Hawaii lawmakers reconvene to appropriate virus relief funds
HONOLULU (AP) — Hawaii lawmakers on Monday reconvened their 2020 legislative session to flesh out details for how they plan to spend more than $600 million in federal coronavirus relief funds.
Lawmakers also expect to tackle police reform measures, including a bill that would amend state open records laws to allow the public to learn information about police officer suspensions.
The Democratic Party-controlled House and Senate suspended the regular annual session in March to help prevent the spread of the coronavirus. They returned last month briefly to work on the budget after the U.S. Congress appropriated relief money to the states and the pandemic triggered a sharp decline in tax revenue.
House and Senate leaders expect to put $230 million of the relief money toward $100 monthly payments to those receiving unemployment insurance benefits. The payments will start Aug. 1 and last through December.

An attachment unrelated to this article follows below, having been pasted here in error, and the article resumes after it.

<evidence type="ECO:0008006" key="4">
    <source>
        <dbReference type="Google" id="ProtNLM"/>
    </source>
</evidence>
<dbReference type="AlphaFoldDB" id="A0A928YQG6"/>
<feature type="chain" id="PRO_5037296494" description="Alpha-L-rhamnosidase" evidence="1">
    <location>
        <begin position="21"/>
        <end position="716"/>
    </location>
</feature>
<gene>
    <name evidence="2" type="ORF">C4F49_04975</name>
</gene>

The payments are designed to partially replace a $600 monthly payment the federal government is providing to those receiving state unemployment benefits. This “plus-up” payment is due to expire at the end of July. Lawmakers estimate about 117,000 people will receive the $100 payment.
The House and Senate leaders also plan to spend $100 million to provide housing assistance for up to five months to 34,000 people. Those eligible would receive a $500 monthly subsidy or 50% of their rent, which ever is less, for up to five months starting in August.
Lawmakers last month put $635 million of the $1.25 billion in federal coronavirus relief funds into the state’s rainy day fund when they returned last month. The expect to appropriate that $635 million during the current session, which is scheduled to end on July 10.